NHS Digital has announced plans for an new API Lab to be run in conjunction with the INTEROPen community. INTEROPen is a community formed to develop open standards for the health and social care sectors. By creating the API Lab, NHS Digital hopes to get a set of open source APIs. These can then be used by developers to create new apps and speed up integration between systems in both health and social care.
Richard Kavanagh, Head of NHS Digital’s API Lab, said: “I’m really excited by the API Lab’s potential to drive forward work on a number of significant open source APIs. By partnering with INTEROPen we will be able to create APIs even faster, delivering real benefits for the health and care system.”
Two years ago, HMRC launched its own API strategy. That has underpinned the development of the Making Tax Digital policy. It has also allowed many more payment providers and accounting software vendors to integrate with HMRC’s systems. While there have been some issues over the period, it has been successful.
A cash strapped NHS needs standards
With the pressure on the NHS to reform and improve its use of IT, this announcement makes sense. The potential benefits for NHS Digital far exceed those that HMRC has attained. NHS systems are currently fragmented and messy. There are many reasons for this, among them the number of different buyers for IT across the vast organisation that is the NHS.
Surgeries, dentists, physiotherapists, NHS Trusts, care homes, local and national government all have systems that impact health and social care. Making these systems work together has been, at best, a miserable failure in the past. This plan seeks to change that and provide both interoperability between all the different NHS stakeholders as well as industry.
There are two main beneficiaries from better integration. Patients will see more cohesion across the NHS from appointments to treatment. The NHS will see fewer delays in treating patients, helping it meet targets and a reduction in costs.
The big challenge here for NHS Digital is money. It is asking all interested parties to work Pro Bono. It will also expect all the APIs and any tools developed to be made available under a permissive open source licence. This latter will need to be carefully managed. As the mobile industry knows, it is all too easy to discover a key software component is suddenly patented and subject to licence fees. So far there is no information about how the open source will be policed or if there is a Fair Reasonable and non-discriminatory terms (FRAND) option for industry participants.
There are already commercial offerings that do this. Infor Cloverleaf is used by companies such as VANAD Enovation UK to integrate to NHS systems, passing clinical data back and forth. It seems unlikely that those software companies will welcome this news. It is also unlikely that they will they will make their code open source. Having said that, perhaps Infor could steal a march on rivals by doing so. Even open source still needs maintaining and by doing this they might open up a significant revenue stream. The problem will be sustaining it and keeping a competitive advantage.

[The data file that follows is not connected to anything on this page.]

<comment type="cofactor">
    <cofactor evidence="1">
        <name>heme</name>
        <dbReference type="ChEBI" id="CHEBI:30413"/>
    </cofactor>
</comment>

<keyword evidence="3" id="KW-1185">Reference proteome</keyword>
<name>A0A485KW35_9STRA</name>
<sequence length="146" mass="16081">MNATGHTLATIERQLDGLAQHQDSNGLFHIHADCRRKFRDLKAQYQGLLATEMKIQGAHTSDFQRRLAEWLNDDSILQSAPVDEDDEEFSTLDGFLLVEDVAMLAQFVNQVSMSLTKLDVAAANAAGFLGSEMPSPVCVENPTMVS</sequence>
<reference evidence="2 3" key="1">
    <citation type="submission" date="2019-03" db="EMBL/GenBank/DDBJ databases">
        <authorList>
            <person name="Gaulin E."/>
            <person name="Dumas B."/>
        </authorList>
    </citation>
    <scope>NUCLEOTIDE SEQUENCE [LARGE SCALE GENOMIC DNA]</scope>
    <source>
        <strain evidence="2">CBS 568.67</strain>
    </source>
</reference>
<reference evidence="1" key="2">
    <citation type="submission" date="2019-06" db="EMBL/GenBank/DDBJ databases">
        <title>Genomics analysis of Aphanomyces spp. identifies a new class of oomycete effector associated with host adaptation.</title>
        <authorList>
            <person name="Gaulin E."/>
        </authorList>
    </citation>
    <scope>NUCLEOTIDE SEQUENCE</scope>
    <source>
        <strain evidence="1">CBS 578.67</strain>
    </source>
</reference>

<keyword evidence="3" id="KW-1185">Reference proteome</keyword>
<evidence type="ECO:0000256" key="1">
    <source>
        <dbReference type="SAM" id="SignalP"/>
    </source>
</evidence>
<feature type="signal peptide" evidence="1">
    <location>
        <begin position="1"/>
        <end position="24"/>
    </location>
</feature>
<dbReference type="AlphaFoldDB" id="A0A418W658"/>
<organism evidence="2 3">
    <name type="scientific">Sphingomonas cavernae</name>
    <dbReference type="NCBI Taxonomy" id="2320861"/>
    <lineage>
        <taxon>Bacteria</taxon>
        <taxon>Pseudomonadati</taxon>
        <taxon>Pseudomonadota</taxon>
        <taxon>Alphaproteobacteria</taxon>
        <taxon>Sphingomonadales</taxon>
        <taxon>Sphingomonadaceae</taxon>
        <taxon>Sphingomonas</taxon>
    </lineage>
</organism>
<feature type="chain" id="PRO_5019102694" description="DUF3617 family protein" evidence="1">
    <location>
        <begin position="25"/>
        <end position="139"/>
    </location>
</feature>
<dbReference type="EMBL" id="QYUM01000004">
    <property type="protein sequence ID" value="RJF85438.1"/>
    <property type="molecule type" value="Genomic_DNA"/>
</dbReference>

Solutions will also have to meet the FHIR standard.
NHS Digital to provide data
To enable developers and participants to work with real data, NHS Digital will provide access to patient data. There will be a lot of interest in how it does this. There is currently a grey area over privacy and use of NHS data. The NHS has already come under fire across a number of projects for providing patient data to third parties. The most high profile of these was the Google Deep Mind deal in London.
GDPR advocates have also warned of the risks of using patient data without consent. This is, however, a grey area. Delegates at a Cambridge Wireless healthcare event in September were told that the NHS believes it has the legal rights to patient data. GDPR advocates dispute this and point to the position of the EU which would require consent for use.
The UK government has the ability to provide derogations for some data usage. Policing, national security and some areas of the legal system are already accepted as part of GDPR. The question for the NHs is ‘will the UK government add it to the list?’ At the moment there is no evidence that this will happen despite healthcare experts calling for this to happen.
There is also no mention of the NHS Data Security and Protection requirements that the NHS has just issued. The APIs must support these requirements to prevent becoming another security risk factor.
What does this mean?
This is a good move by NHS Digital providing it can get enough people to participate. The sticking point may be the demand that they work Pro Bono. Some commercial companies will be concerned at the permissive open source licence requirement. However, those companies involved early on will have a fast track into delivering apps and solutions into the NHS. This is a multi-billion pound market and one that is keen for solutions.
There are challenges here for NHS Digital. Data access and privacy are two. These can be solved provided they work within the ruling that the ICO delivered after the Google Deep Mind debacle. It will also be interesting to see if cyber security is made a core part of any work. If it isn’t then the gains from better integration and new solutions will be offset by additional spending on cyber security.
After the criticism of the NHS following its failure to prevent recent ransomware incidents, this is an opportunity to prove it can deliver secure solutions.
The API Lab is to be located in a shared workspace in Leeds.